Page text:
Pritchard et al v. Blue Cross Blue Shield of Illinois, No. 3:2020cv06145 - Document 23 (W.D. Wash. 2021)

Court Description: ORDER denying 17 Motion to Dismiss. Signed by Judge Robert J. Bryan. (JL)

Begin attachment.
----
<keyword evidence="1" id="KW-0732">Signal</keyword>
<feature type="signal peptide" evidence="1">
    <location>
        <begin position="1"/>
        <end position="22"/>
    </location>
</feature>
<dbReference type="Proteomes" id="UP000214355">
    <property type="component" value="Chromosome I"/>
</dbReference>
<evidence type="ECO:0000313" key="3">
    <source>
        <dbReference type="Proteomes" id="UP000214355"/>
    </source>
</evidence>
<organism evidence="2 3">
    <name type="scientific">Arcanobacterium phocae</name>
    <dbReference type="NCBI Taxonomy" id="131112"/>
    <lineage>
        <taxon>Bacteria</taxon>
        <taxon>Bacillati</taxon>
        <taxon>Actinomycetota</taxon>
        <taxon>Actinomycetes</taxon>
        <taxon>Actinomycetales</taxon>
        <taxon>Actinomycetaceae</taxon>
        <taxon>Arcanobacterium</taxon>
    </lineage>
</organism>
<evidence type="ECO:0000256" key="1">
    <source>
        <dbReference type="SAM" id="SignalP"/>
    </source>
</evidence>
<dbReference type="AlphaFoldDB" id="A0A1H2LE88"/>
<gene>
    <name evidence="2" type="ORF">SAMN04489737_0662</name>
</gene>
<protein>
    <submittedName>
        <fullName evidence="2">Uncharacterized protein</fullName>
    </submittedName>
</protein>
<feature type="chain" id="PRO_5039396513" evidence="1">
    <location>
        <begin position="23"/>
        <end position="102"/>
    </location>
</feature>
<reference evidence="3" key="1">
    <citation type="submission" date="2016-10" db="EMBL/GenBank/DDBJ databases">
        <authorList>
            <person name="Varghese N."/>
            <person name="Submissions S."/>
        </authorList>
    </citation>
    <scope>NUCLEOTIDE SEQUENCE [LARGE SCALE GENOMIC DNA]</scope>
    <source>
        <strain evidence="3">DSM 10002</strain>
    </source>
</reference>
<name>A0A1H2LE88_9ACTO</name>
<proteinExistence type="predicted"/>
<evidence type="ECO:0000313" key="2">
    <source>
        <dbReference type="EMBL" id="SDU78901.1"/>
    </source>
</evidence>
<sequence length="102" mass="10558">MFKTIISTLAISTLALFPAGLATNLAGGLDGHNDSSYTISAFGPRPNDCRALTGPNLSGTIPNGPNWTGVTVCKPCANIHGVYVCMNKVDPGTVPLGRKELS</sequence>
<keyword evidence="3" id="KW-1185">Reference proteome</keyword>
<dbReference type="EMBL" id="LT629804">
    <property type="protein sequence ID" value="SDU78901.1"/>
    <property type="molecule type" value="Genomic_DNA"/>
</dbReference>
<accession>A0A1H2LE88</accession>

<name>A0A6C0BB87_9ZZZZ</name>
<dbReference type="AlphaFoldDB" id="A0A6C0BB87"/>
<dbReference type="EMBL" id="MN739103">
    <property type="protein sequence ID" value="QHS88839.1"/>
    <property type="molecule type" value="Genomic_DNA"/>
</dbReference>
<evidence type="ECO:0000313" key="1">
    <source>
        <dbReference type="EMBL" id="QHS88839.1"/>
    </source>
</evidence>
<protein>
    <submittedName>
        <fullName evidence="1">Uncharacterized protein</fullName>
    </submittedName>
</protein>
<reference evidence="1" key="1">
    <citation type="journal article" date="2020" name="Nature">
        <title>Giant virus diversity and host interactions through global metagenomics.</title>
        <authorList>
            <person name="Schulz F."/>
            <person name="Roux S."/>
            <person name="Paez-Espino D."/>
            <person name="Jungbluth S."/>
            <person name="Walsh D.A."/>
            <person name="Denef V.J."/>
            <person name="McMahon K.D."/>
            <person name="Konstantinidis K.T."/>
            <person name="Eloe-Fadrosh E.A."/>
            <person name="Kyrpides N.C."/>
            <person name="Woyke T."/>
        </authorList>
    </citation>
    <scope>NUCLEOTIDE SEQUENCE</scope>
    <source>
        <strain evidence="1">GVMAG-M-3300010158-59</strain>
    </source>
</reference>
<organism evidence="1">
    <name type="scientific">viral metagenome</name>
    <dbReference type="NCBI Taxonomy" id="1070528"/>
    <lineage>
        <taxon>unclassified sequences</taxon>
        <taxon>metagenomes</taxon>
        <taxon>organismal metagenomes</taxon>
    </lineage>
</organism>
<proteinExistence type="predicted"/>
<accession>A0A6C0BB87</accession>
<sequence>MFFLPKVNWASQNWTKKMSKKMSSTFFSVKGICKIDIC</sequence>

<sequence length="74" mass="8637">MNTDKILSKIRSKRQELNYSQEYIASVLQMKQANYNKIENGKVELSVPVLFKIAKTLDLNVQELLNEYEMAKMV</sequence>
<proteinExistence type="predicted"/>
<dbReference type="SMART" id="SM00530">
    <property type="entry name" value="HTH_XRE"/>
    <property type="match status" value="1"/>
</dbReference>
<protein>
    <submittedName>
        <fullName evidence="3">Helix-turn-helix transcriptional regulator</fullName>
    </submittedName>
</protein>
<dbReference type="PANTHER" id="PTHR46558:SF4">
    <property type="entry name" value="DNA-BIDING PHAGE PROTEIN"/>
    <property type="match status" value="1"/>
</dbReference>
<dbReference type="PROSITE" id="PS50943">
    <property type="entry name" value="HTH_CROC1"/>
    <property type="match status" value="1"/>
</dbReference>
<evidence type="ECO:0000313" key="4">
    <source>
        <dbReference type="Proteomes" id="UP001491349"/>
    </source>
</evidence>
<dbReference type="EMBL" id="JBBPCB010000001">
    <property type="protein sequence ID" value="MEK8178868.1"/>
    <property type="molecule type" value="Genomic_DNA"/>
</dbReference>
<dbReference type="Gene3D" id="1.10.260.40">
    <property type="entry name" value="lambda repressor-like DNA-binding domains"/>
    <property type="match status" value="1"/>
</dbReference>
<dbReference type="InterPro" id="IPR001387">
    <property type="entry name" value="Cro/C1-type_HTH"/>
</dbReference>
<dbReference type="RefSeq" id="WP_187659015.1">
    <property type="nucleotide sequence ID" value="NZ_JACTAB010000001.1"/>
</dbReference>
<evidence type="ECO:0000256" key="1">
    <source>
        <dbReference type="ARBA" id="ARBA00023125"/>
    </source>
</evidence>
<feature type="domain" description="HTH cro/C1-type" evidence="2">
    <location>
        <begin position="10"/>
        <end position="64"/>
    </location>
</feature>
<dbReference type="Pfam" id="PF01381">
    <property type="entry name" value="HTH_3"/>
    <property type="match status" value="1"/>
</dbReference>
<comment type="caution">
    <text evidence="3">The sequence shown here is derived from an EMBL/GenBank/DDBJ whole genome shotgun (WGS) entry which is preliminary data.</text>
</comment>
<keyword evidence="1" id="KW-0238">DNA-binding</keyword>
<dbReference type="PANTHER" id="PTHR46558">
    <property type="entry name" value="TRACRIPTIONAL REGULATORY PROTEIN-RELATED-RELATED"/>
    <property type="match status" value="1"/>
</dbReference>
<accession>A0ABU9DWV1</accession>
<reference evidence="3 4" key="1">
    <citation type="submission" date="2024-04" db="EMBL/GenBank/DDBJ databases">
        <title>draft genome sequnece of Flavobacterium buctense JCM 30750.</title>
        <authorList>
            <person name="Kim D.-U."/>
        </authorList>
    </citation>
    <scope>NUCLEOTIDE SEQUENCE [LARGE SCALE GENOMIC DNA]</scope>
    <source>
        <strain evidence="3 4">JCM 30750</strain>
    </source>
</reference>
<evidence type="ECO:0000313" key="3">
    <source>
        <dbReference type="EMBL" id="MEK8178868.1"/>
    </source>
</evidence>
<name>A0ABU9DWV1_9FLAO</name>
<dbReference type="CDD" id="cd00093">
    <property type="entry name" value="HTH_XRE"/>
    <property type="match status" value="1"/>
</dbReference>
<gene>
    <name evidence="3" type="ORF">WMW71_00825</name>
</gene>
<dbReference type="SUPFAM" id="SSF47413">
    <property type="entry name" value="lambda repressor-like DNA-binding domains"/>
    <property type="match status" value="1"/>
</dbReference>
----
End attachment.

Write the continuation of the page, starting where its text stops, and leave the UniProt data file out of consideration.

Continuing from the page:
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Pritchard et al v. Blue Cross Blue Shield of Illinois Doc. 23 1 2 3 4 5 6 7 UNITED STATES DISTRICT COURT WESTERN DISTRICT OF WASHINGTON AT TACOMA 8 9 10 11 12 C.P., by and through his parents, Patricia Pritchard and Nolle Pritchard; and PATRICIA PRITCHARD, 15 ORDER DENYING DEFENDANT’S MOTION TO DISMISS Plaintiffs, 13 14 CASE NO. 3:20-cv-06145-RJB v. BLUE CROSS BLUE SHIELD OF ILLINOIS, Defendant. 16 This matter comes before the Court on Defendant Blue Cross Blue Shield of Illinois’ 17 18 Motion to Dismiss (Dkt. 17). The Court has considered the pleadings filed in support of and in 19 opposition to the motion and the file herein. Both parties request oral argument, but the Court 20 finds that it is not necessary to fairly decide the motion. The fundamental issue in this motion is whether a plaintiff who alleges that he was 21 22 denied insurance coverage for medical treatment because he is transgender states a claim for sex 23 discrimination under Section 1557 of the Affordable Care Act (“ACA”). The Court finds that he 24 does. ORDER DENYING DEFENDANT’S MOTION TO DISMISS - 1 1 2 I. FACTS AND PROCEDURAL HISTORY A. FACTS 3 1. Background 4 Plaintiffs are C.P., a fifteen-year-old boy, and his mother, Patricia Pritchard. Dkt. 1. C.P. 5 is a transgender male, which means that he has a male gender identity even though the sex 6 assigned to him at birth was female. Id. C.P. has been living as a male since 2015, and his birth 7 certificate, legal name, social security information, and passport all reflect his male identity. Id. 8 Patricia Pritchard receives health care coverage through her work under the Catholic 9 Health Initiatives Medical Plan (“the Plan”), and C.P. is enrolled in that plan as her dependent. 10 Id. The Plan sponsor is Catholic Health Initiatives. Id. Defendant, Blue Cross Blue Shield of 11 Illinois (“BCBS”), is the claims administrator. Id. 12 C.P. has gender dysphoria. Id. Gender dysphoria is a feeling of clinically significant 13 stress and discomfort that can result from being transgender, or, more specifically, from having 14 an incongruence between one’s gender identity and the sex assigned to that person at birth. Id. at 15 5. The American Psychiatric Association’s Diagnostic and Statistical Manual of Mental 16 Disorders, Fifth Edition (“DSM-5”) recognizes gender dysphoria as a medical condition that can 17 be extremely serious, resulting in anxiety, depression, or even death. Dkt. 1 at 6. 18 2. The Insurance Plan: 19 The fundamental dispute in this matter is over an exclusion in the Plan (“the Exclusion”), 20 21 22 which states: Transgender Reassignment Surgery Not Covered: Benefits shall not be provided for treatment, drugs, medicines, therapy, counseling services and supplies for, or leading to, gender reassignment surgery. 23 Dkt. 1-1 at 61. 24 ORDER DENYING DEFENDANT’S MOTION TO DISMISS - 2 1 2 3 4 5 6 7 8 9 10 Two provisions of BCBS’s Medical Policies are also relevant.1 First, a provision that defines when gender reassignment surgery is “Medically Necessary”: Gender reassignment surgery – also known as transsexual surgery or sex reassignment surgery – and related services may be considered medically necessary when meeting the criteria for gender dysphoria listed below. Otherwise, gender reassignment surgery and related services will be considered not medically necessary. Criteria for Coverage of Gender Reassignment Surgery and Related Services: The individual being considered for surgery and related services must meet ALL the following criteria. The individual must have: Reached the age if majority; AND The capacity to make a fully informed decision and to consent for treatment; AND (ALERT – For Gender Reassignment Surgery and Related Services for Children and Adolescents within this coverage, proceed down through this coverage section to the area following NOTE 4.) … Dkt. 1-7 at 2–3 (“Age Exclusion”). 11 Second, “NOTE 4,” which reads: 12 Gender Reassignment Surgery and Related Services for Children and Adolescents: The following services may be considered medically necessary for the treatment of gender dysphoria for children and adolescents: Hormone therapy (such as, puberty-suppressing hormones or masculinizing/feminizing hormones); Psychological services, including but not limited to psychotherapy, social therapy, and family counseling; and/or Chest surgery for FtM individuals. 13 14 15 16 17 Id. at 6. Plaintiffs were denied coverage for treatment of C.P.’s gender dysphoria. Dkt. 1. In 18 2016, C.P.’s doctor determined C.P. needed a Vantas implant. Dkt. 1 at 9. A Vantas implant is a 19 surgically implanted device that delivers hormones to delay the onset of puberty. Id. BCBS 20 initially approved coverage for this Vantas implant, but later claimed the coverage approval was 21 in error and subsequently covered only part of the implant and related treatment. Id. at 10. 22 23 24 1 It is not clear whether the Medical Policies are binding terms of the Plan, but the Court will assume for purposes of this motion that they are. ORDER DENYING DEFENDANT’S MOTION TO DISMISS - 3 1 In 2019, C.P.’s doctors concluded that a second Vantas implant, a mastectomy, and chest 2 reconstruction surgery were medically necessary to treat his gender dysphoria. Id. at 11. BCBS 3 denied coverage for these procedures and related treatment. Id. BCBS has since covered the 4 cost of some medications related to C.P.’s second Vantas implant, but not medications or 5 treatment related to his chest surgery. Id. at 12. 6 3. The Affordable Care Act 7 Plaintiffs allege that the Exclusion violates Section 1557 of the ACA, 42 U.S.C. § 8 9 10 11 12 13 14 18116(a). Section 1557, which is the nondiscrimination provision of the ACA, reads: Except as otherwise provided for in this title (or an amendment made by this title), an individual shall not, on the ground prohibited under title VI of the Civil Rights Acts of 1964 (42 U.S.C. 2000d et seq.), title IX of the Education Amendments of 1972 (20 U.S.C. 1681 et seq.), the Age Discrimination Act of 1975 (42 U.S.C. 6101 et seq.), or [the Rehabilitation Act] section 794 of title 29, be excluded from participation in, be denied the benefits of, or be subjected to discrimination under, any health program or activity, any part of which is receiving Federal financial assistance, including credits, subsidies, or contracts of insurance, or under any program or activity that is administered by an Executive Agency or any entity established under this title (or amendments). The enforcement mechanisms provided for and available under such title VI, title IX, section 794, or such Age Discrimination Act shall apply for purposes of violations of this subsection. 15 42 U.S.C. § 18116(a). 16 Essentially, Section 1557 incorporates long-standing anti-discrimination laws, like Title 17 IX of the Education Amendments, 20 U.S.C. 1681 et seq., and Title VI of the Civil Rights Acts, 18 42 U.S.C. 2000d et seq, and applies them to healthcare. 19 B. PENDING MOTION 20 Plaintiffs’ sole claim is that categorically excluding medically necessary care “for, or 21 leading to, gender reassignment surgery” is sex discrimination and violates Section 1557. Dkt. 1. 22 In the pending motion, BCBS moves to dismiss for three reasons: (1) because Plaintiffs 23 lack Constitutional standing; (2) because the Exclusion is not sex-based discrimination according 24 ORDER DENYING DEFENDANT’S MOTION TO DISMISS - 4 1 to federal regulations and case law; and (3) because the Religious Freedom and Restoration Act 2 (“RFRA”), 42 U.S.C. § 2000bb et seq., permits the Exclusion. 3 The Court will discuss each argument in order. 4 C. STANDARD FOR MOTION TO DISMISS 5 Fed. R. Civ. P. 12(b) motions to dismiss may be based on either the lack of a cognizable 6 legal theory or the absence of sufficient facts alleged under a cognizable legal theory. Balistreri 7 v. Pacifica Police Dep’t, 901 F.2d 696, 699 (9th Cir. 1990). Material allegations are taken as 8 admitted and the complaint is construed in the plaintiff's favor. Keniston v. Roberts, 717 F.2d 9 1295 (9th Cir. 1983). “While a complaint attacked by a Rule 12(b)(6) motion to dismiss does 10 not need detailed factual allegations, a plaintiff's obligation to provide the grounds of his 11 entitlement to relief requires more than labels and conclusions, and a formulaic recitation of the 12 elements of a cause of action will not do.” Bell Atlantic Corp. v. Twombly, 550 U.S. 544, 554-55 13 (2007) (internal citations omitted). “Factual allegations must be enough to raise a right to relief 14 above the speculative level, on the assumption that all the allegations in the complaint are true 15 (even if doubtful in fact).” Id. at 555. The complaint must allege “enough facts to state a claim 16 to relief that is plausible on its face.” Id. at 547. 17 18 19 II. DISCUSSION A. STANDING “[T]hose who seek to invoke the jurisdiction of the federal courts must satisfy the 20 threshold requirement imposed by Article III of the Constitution by alleging an actual case or 21 controversy.” City of Los Angeles v. Lyons, 461 U.S. 95, 101 (1983). To do so, a plaintiff must 22 establish three familiar and “irreducible” requirements: (1) injury-in-fact, (2) causation, and (3) 23 24 ORDER DENYING DEFENDANT’S MOTION TO DISMISS - 5 1 redressability. Hall v. United States Dep’t of Agric., 984 F.3d 825, 833 (9th Cir. 2020) (quoting 2 Lujan v. Def. of Wildlife, 504 U.S. 555, 560 (1992)). 3 BCBS argues that Plaintiffs lack standing because they fail to demonstrate a redressable 4 injury. Dkt. 17. To be redressable, “it must be likely, as opposed to merely speculative, that the 5 injury will be redressed by a favorable decision.” Lujan, 504 U.S. at 561 (internal citation 6 omitted). 7 According to BCBS, Plaintiffs do not have a redressable injury because even if the 8 Exclusion were not in the Plan, they would not qualify for the coverage they seek because C.P. is 9 a minor, and the Plan excludes coverage for gender reassignment surgery and related costs for 10 minors. Dkt. 22 at 2. Plaintiffs seek coverage for a Vantas implant, mastectomy, chest 11 reconstruction surgery and ongoing related treatments. Dkt. 1 at 14 12 Defendant’s argument is unpersuasive. Although the Age Exclusion excludes coverage 13 for “gender reassignment surgery” and related treatment for minors, it does not define what it 14 excludes in specific terms. Dkt. 1-7. However, it incorporates NOTE 4, which is specific and 15 states that it “may” cover “hormone therapy” and “[female to male] chest surgery” for children 16 and adolescents. 17 For BCBS’s argument to succeed, a Vantas implant, mastectomy, and chest 18 reconstruction surgery must be considered excluded “gender reassignment surgery.” The 19 inclusion of NOTE 4 designates that hormone therapy and chest surgery are not categorically 20 excluded. Hormone therapy likely includes a Vantas implant and/or its related medications, 21 which deliver hormones, and chest surgery likely includes a mastectomy and chest 22 reconstruction surgery. See Dkt. 1-7 at 10–11. Absent the Exclusion, BCBS’s Medical Policies, 23 24 ORDER DENYING DEFENDANT’S MOTION TO DISMISS - 6 1 specifically NOTE 4, likely entitle Plaintiffs to at least some of the coverage they seek because 2 BCBS would have to pay for these treatments if Plaintiffs prevail. 3 4 5 Plaintiffs, therefore, demonstrate a redressable injury that is traceable to the Exclusion, and they have standing to bring their claim. B. SEX DISCRIMINATION UNDER SECTION 1557 6 Section 1557 incorporates Title IX, among other antidiscrimination statutes, to prohibit 7 discrimination based on sex in healthcare. 42 U.S.C. § 18116(a); see Schmitt v. Kaiser Found. 8 Health Plan of Wash., 965 F.3d 945, 955 (9th Cir. 2020) (“Section 1557 is an affirmative 9 obligation not to discriminate in the provision of health care…”). 10 Though the Supreme Court has not yet decided whether discrimination against a person 11 for being transgender violates Title IX, it recently held in Bostock v. Clayton Cnty. that “[a]n 12 employer who fires an individual merely for being gay or transgender violates Title VII,” which 13 prohibits sex discrimination in employment. 140 S. Ct. 1731, 1734 (2020). It would be logically 14 inconsistent with Bostock to find that Title IX permits discrimination for being transgender. See 15 generally id. at 1741 (“It is impossible to discriminate against a person for being homosexual or 16 transgender without discriminating against that individual based on sex.”) 17 Accordingly, a plaintiff states a viable claim for sex discrimination under Title IX, and by 18 extension Section 1557, by plausibly alleging: (1) the defendant is a healthcare program that 19 receives federal financial assistance; (2) the plaintiff was excluded from participation in, denied 20 the benefits of, or subjected to discrimination in the provision of healthcare services; and (3) the 21 latter occurred on the basis of sex. Schwake v. Ariz. Bd. of Regents, 967 F.3d 940, 946 (9th Cir. 22 2020); Kadel, 446 F. Supp. 3d at 12–13. Only the second and third prongs are at issue here. 23 24 ORDER DENYING DEFENDANT’S MOTION TO DISMISS - 7 1 BCBS argues that Plaintiffs cannot possibly prove discrimination because rules 2 promulgated by the Department of Health and Human Services (“HHS”) and case law 3 demonstrate that categorical exclusions of treatment for gender dysphoria are not discrimination. 4 This argument fails. 5 A claim of discrimination in violation of Section 1557 does not depend on an HHS rule. 6 See e.g., Tovar v. Essentia Health, 342 F. Supp. 3d 947, 957 (D. Minn. 2018). Instead, “the 7 Court’s conclusion that Section 1557 prohibits discrimination based on gender identity relies 8 solely on the plain, unambiguous language of the statute.” Id.; Prescott v. Rady Children’s 9 Hosp.-San Diego, 265 F. Supp. 3d 1090, 1105 (S.D. Cal. 2017) (“the ACA claim and the Court’s 10 decision under the ACA do not depend on the enforcement or constitutionality of the HHS’s 11 regulation.”). 12 Furthermore, case law cited by BCBS does not, as BCBS claims, find that exclusions like 13 the one at issue here are not discrimination based on sex. Those cases considered challenges to 14 HHS rules under the Administrative Procedures Act and made findings based on administrative 15 law standards, like whether a rule was “arbitrary and capricious.” See e.g., Whitman-Walker 16 Clinic, Inc. v. U.S. Dept. of Health & Hum. Servs., 485 F. Supp. 3d 1, 46 (D.D.C. 2020) 17 (“Mindful of the ‘narrow’ scope of arbitrary-and-capricious review,” the court found plaintiffs 18 failed to justify a preliminary injunction requiring HHS rules ban categorical coverage 19 exclusions related to gender transition); Franciscan All., Inc. v. Burwell, 227 F. Supp. 3d 660 20 (N.D. Texas 2016). 21 Without these defenses, the following allegations remain: (1) BCBS is a healthcare 22 provider that receives federal financial assistance; (2) Plaintiffs were denied healthcare coverage 23 and discriminated against; and (3) the latter occurred because of sex. Plaintiffs provide enough 24 ORDER DENYING DEFENDANT’S MOTION TO DISMISS - 8 1 factual support to make these allegations plausible, and therefore, properly state a claim of sex 2 discrimination under Section 1557. 3 4 5 6 C. RFRA DOES NOT BAR PLAINTIFFS’ CLAIM Finally, BCBS argues Plaintiffs’ claim fails because the Exclusion would be permitted under RFRA even if it is discriminatory. RFRA states, “Government shall not substantially burden a person’s exercise of religion 7 even if the burden results from a rule of general applicability” unless the Government 8 “demonstrates that application of the burden to the person – (1) is in furtherance of a compelling 9 government interest; and (2) is the least restrictive means of furthering that compelling interest.” 10 42 U.S.C. § 2000bb-1(a), (b). It continues, “[a] person whose religious exercise has been 11 burdened in violation of this section may assert that violation as a claim or defense in a judicial 12 proceeding and obtain appropriate relief against a government.” 42 U.S.C. § 2000bb-1(c) 13 (emphasis added). 14 RFRA provides relief against the government, but the government is not a party to this 15 action. See Listecki v. Off. Comm. of Unsecured Creditors, 780 F.3d 731, 736 (“Based on 16 RFRA’s plain language [and] its legislative history . . . RFRA is not applicable in cases where 17 the government is not a party.”); compare Burwell v. Hobby Lobby, 573 U.S. 682 (2014) 18 (challenge by employers to HHS rules requiring insurance coverage for birth control despite 19 religious objection by employer). Furthermore, even assuming BCBS could use RFRA as a 20 defense, this defense would not resolve Plaintiffs’ claim at the motion to dismiss stage because it 21 includes questions of fact. For example, whether BCBS is a “person whose religious exercise 22 has been burdened.” 23 RFRA, therefore, does not bar Plaintiffs’ claim. 24 ORDER DENYING DEFENDANT’S MOTION TO DISMISS - 9 1 2 3 4 5 6 7 8 9 III. ORDER Therefore, it is hereby ORDERED that: Defendant’s Motion to Dismiss (Dkt. 17) IS DENIED. The Clerk is directed to send uncertified copies of this Order to all counsel of record and to any party appearing pro se at said party’s last known address. Dated this 4th day of May, 2021. A ROBERT J. BRYAN United States District Judge 10 11 12 13 14 15 16 17 18 19 20 21 22 23 24 ORDER DENYING DEFENDANT’S MOTION TO DISMISS - 10